I expect MacCheck is an app for people who are new to system maintenance. Like other utilities out there today it does a basic system check. Unlike most of the others, MacCheck is made by a longtime, reputable Mac utility developer, Micromat. They stepped in when Apple introduced Mac OS X and Morton Utilities abandoned their own well regarded Mac utility set, headlined by Disk Doctor. I used Norton Utilities for years, from Mac OS 7 through system 9 and was more than a little distressed to see them go. Before Mac OS X, Micromat made a free utility called TechTool (before the Pro days) that did some of the same things MacCheck does now, though available system tests were less extensive in those days. Just as TechTool provided a bridge to TechTool Pro, no doubt MacCheck is intended as an introduction to Micromat for those who have not yet used TTP. They also have an app called CheckMate that runs in the background, more or less continually monitoring system performance. It includes many of the tests that MacCheck does but doesn't wait for you to launch it to do the tests. And CheckMate is relatively expensive at $49.99. It's fine if you like to have your system monitored in the background on an ongoing basis. I own CheckMate but don't use it because you have to uninstall it to turn it off. I find that annoying. YMMV. In regard to giving Micromat your e-mail address, in the more than two decades I've been using Micromat products they've never bothered me with unwanted or unnecessary e-mails. They use your e-mail address to keep track of your license code. If you actually buy a Micromat product they require you to set up an account that will keep track of all your software licenses and provides download links for the latest versions. I can understand why people who are not familiar with Micromat might find the need to give them your e-mail address to be off-putting. But in my long experience with the developer they've never taken improper advantage of my contact information. So, to review the app. It has a straightforward interface that's easy for novice users to understand. As has been pointed out by others, MacCheck is a monitoring and not a repair utility. You won't have to worry about fixing stuff until it finds a problem. Of course some people prefer not to think about problems until something seriously impacts their systems. If you're one of those ostrich people then MacCheck is not for you. On the other hand, if you prefer not to drive blind then you may find MacCheck useful.
Like (2)
Version 1.0.4
Big Johnson
06 November 2016
NOTICE: In order to receive a license to use this "free" app, you must provide your email address and agree to receive spam from the company.
IF YOU UNSUBSCRIBE, YOUR LICENSE WILL BE DEACTIVATED.

Wikipedia considers this registerware, not freeware.
"Registerware forces the user to subscribe with the publisher before being able to use the product."

This is a quote from the license agreement:
"By providing a valid email address when requesting an activation or serial number for MacCheck, you grant Micromat the explicit right to contact you via said email address (and within the program’s message window within the program) with update notifications, product promotions and any other information Micromat deems suitable to relay. You may optionally “unsubscribe” from the email portion of this provision, with the understanding that this action will also deactivate the associated activation/serial number for MacCheck and eventually render the program unusable until another activation/serial number has been requested."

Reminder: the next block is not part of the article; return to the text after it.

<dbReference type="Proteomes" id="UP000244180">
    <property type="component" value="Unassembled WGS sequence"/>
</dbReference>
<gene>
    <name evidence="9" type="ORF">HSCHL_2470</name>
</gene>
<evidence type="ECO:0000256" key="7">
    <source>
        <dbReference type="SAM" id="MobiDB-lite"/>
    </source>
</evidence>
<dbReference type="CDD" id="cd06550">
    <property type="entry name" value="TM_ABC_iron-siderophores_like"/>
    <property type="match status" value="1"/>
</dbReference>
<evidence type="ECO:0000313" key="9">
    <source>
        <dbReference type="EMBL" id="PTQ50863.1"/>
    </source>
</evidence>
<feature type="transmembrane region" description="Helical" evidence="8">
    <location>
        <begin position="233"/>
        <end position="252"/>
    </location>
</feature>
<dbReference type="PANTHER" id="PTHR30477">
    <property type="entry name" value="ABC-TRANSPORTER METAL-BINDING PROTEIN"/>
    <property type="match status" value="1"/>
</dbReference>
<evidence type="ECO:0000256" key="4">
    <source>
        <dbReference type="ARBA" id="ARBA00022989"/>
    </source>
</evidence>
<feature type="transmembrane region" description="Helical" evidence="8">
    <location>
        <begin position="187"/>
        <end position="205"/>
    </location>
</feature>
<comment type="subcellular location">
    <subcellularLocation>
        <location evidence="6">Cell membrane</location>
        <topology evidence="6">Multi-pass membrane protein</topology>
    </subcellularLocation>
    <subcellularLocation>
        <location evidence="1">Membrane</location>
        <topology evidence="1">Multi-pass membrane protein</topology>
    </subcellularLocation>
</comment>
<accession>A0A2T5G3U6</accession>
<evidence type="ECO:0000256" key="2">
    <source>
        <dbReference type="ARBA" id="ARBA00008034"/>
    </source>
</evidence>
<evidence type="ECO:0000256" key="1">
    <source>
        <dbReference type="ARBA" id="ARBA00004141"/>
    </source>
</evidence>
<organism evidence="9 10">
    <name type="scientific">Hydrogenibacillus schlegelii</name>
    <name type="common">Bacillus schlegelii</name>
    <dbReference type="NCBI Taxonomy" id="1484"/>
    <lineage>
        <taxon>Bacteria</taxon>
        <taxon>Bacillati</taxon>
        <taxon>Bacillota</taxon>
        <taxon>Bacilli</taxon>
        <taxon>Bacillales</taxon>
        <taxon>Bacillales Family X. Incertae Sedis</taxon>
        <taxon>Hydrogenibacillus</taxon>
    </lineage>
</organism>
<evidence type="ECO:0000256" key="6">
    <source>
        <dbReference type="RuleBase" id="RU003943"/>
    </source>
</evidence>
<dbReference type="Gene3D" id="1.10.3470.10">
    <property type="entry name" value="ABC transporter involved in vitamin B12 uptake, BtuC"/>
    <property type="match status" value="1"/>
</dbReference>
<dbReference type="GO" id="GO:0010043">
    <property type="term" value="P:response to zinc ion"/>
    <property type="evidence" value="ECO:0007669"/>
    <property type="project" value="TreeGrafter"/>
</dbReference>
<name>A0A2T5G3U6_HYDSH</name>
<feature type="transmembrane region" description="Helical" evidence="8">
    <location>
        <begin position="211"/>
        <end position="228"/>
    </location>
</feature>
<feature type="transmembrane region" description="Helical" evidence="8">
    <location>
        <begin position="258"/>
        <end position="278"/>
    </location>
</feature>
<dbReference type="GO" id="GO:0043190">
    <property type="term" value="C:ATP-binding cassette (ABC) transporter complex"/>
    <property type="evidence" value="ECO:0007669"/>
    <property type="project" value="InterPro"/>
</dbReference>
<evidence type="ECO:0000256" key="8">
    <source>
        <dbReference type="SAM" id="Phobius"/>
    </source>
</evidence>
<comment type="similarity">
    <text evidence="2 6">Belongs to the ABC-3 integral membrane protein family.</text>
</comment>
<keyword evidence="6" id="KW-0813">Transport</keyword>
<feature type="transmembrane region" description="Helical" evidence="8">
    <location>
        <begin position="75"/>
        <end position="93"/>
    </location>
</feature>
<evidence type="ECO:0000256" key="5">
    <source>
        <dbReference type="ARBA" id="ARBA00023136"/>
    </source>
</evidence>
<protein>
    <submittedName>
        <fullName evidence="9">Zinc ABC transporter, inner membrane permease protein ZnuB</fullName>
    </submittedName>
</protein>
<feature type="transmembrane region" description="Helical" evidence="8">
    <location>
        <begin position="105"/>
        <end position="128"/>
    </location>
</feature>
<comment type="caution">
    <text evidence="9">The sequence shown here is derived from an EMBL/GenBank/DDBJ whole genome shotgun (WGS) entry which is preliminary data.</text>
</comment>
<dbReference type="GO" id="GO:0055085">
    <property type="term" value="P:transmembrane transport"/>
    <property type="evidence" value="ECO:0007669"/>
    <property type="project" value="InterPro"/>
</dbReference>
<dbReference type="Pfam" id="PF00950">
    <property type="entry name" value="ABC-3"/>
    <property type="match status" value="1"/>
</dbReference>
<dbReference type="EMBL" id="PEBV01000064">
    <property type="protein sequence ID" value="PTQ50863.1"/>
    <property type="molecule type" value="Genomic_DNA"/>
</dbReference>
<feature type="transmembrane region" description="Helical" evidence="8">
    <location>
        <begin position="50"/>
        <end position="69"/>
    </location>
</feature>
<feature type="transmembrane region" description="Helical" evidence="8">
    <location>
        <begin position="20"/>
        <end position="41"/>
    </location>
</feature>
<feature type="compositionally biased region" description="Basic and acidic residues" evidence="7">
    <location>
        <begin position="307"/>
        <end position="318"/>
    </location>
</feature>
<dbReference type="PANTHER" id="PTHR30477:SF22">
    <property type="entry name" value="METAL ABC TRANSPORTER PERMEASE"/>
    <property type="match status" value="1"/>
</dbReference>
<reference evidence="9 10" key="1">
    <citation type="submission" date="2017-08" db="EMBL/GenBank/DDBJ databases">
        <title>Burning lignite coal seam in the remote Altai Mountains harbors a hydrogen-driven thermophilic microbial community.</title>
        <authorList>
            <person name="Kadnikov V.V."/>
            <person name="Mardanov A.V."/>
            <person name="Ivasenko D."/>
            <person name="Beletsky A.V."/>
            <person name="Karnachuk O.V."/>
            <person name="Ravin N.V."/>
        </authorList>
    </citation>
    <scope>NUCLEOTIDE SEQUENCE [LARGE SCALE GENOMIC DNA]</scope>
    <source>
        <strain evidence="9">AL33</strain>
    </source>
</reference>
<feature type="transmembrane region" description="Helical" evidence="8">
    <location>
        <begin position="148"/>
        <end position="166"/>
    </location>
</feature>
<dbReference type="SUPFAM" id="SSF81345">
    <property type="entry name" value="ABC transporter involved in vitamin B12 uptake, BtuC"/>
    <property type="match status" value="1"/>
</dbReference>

Micromat, I do not appreciate your sneaky, underhanded marketing scheme! Why do you bury the details in the agreement instead of posting them plainly in the description?


Despite the scam, I installed and ran the app anyway. I blocked all connections with Little Snitch.
Six of eight tests were run (my computer doesn't have a battery or RAID), and they were all listed as successful, even though the memory test only tested 2.21 GB of 16 GB installed.
That's an inadequate test as far as I'm concerned, but I know it depends on the amount of free RAM.

As Derekcurrie noted below, even if problems had been found, MacCheck has no tools to do anything about it - it's a diagnostic tool only.

My rating reflects my feelings about the deceptive licensing.
Like (6)
Version 1.0.3
1 answer(s)
cig0
cig0
13 September 2017
Thanks for your thorough comment. My approach on these cases is to bind a dummy account redirecting all email to either a custom folder or simply the trashcan.
Like
silvio-dante
07 May 2016
Installed this app, but clicking the start button doesn't start any check at all. The button is highlighted/active but nothing happens. I can also switch to the Messages and Log view while the app is pretending to check my system, which is strange too.
Like (1)
Version 1.0.1
Derekcurrie
04 May 2016
MacCheck is from Micromat, whose software I've been using for decades. It does require a registration serial number. You fill in your name and email address and they send you the number immediately. You fill it in and the app works. From what I can tell, this is a promotion for their TechTool Pro software, which I already own. Therefore, I don't mind the promotion.

It checks all the features pictured. Of course, these are just tests and MacCheck isn't going to fix anything. It's simply going to tell you if there are problems detected by the program. The RAM test is only basic and is not going to detect any deep problems. TechTool Pro has far deeper testing available.

As a free application, this is well designed and easy to use. The log provides enough detail to be helpful if a problem is found. I didn't mind registering it as I trust Micromat to not sell my email address to the spam rats. But I do expect them to use my email address to promote TechTool Pro, which as I say, I already own.

BTW: If you're experiencing déjà vu, Micromat used to have a very similar free app for old Mac OS. There's a promo video for MacCheck at:
https://vimeo.com/162190983
Like (2)
Version 1.0.1
Max-G
04 May 2016
Cannot use it as it asks for a serial.
Like (1)
Version 1.0.1
2 answer(s)
silvio-dante
silvio-dante
07 May 2016
Haven't you received your free serial?
Like
Cortig
Cortig
21 May 2016
Same here. I asked three times (the third time on a different email address) and never received anything…
Like
Free

3.0

App requirements: 
  • Intel 64
  • Intel 32
  • Mac OS X 10.6.8 or later
Developer Website: